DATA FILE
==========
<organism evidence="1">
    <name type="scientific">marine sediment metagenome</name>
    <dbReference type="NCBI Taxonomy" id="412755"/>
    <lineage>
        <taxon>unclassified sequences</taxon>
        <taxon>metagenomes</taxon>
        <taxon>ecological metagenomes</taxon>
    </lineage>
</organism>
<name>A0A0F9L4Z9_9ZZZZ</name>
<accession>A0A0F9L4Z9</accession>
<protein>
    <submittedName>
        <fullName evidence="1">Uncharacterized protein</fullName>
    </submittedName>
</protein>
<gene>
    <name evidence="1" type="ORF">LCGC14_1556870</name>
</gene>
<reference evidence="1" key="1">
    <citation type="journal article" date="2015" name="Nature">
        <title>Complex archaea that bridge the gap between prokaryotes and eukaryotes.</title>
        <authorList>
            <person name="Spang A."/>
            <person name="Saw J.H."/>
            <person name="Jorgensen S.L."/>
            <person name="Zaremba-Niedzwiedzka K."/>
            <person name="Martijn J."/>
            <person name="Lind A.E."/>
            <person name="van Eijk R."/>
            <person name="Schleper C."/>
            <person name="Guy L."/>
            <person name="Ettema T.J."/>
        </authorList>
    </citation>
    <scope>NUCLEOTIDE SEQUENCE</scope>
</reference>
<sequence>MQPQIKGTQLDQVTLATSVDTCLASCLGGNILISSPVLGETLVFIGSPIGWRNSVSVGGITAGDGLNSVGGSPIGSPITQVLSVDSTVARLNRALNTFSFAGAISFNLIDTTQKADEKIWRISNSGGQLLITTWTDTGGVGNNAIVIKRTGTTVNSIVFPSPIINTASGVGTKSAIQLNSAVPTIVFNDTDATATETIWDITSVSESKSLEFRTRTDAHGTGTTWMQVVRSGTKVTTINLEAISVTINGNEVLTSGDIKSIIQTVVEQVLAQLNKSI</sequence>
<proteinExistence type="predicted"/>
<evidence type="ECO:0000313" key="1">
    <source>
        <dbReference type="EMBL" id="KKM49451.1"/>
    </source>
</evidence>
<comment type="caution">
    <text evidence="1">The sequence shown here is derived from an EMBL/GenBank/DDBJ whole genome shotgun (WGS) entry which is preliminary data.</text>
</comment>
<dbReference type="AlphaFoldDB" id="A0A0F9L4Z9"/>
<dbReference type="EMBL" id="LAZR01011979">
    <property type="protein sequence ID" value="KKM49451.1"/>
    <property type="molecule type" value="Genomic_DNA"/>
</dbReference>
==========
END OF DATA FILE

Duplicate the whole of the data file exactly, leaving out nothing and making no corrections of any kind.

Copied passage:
<organism evidence="1">
    <name type="scientific">marine sediment metagenome</name>
    <dbReference type="NCBI Taxonomy" id="412755"/>
    <lineage>
        <taxon>unclassified sequences</taxon>
        <taxon>metagenomes</taxon>
        <taxon>ecological metagenomes</taxon>
    </lineage>
</organism>
<name>A0A0F9L4Z9_9ZZZZ</name>
<accession>A0A0F9L4Z9</accession>
<protein>
    <submittedName>
        <fullName evidence="1">Uncharacterized protein</fullName>
    </submittedName>
</protein>
<gene>
    <name evidence="1" type="ORF">LCGC14_1556870</name>
</gene>
<reference evidence="1" key="1">
    <citation type="journal article" date="2015" name="Nature">
        <title>Complex archaea that bridge the gap between prokaryotes and eukaryotes.</title>
        <authorList>
            <person name="Spang A."/>
            <person name="Saw J.H."/>
            <person name="Jorgensen S.L."/>
            <person name="Zaremba-Niedzwiedzka K."/>
            <person name="Martijn J."/>
            <person name="Lind A.E."/>
            <person name="van Eijk R."/>
            <person name="Schleper C."/>
            <person name="Guy L."/>
            <person name="Ettema T.J."/>
        </authorList>
    </citation>
    <scope>NUCLEOTIDE SEQUENCE</scope>
</reference>
<sequence>MQPQIKGTQLDQVTLATSVDTCLASCLGGNILISSPVLGETLVFIGSPIGWRNSVSVGGITAGDGLNSVGGSPIGSPITQVLSVDSTVARLNRALNTFSFAGAISFNLIDTTQKADEKIWRISNSGGQLLITTWTDTGGVGNNAIVIKRTGTTVNSIVFPSPIINTASGVGTKSAIQLNSAVPTIVFNDTDATATETIWDITSVSESKSLEFRTRTDAHGTGTTWMQVVRSGTKVTTINLEAISVTINGNEVLTSGDIKSIIQTVVEQVLAQLNKSI</sequence>
<proteinExistence type="predicted"/>
<evidence type="ECO:0000313" key="1">
    <source>
        <dbReference type="EMBL" id="KKM49451.1"/>
    </source>
</evidence>
<comment type="caution">
    <text evidence="1">The sequence shown here is derived from an EMBL/GenBank/DDBJ whole genome shotgun (WGS) entry which is preliminary data.</text>
</comment>
<dbReference type="AlphaFoldDB" id="A0A0F9L4Z9"/>
<dbReference type="EMBL" id="LAZR01011979">
    <property type="protein sequence ID" value="KKM49451.1"/>
    <property type="molecule type" value="Genomic_DNA"/>
</dbReference>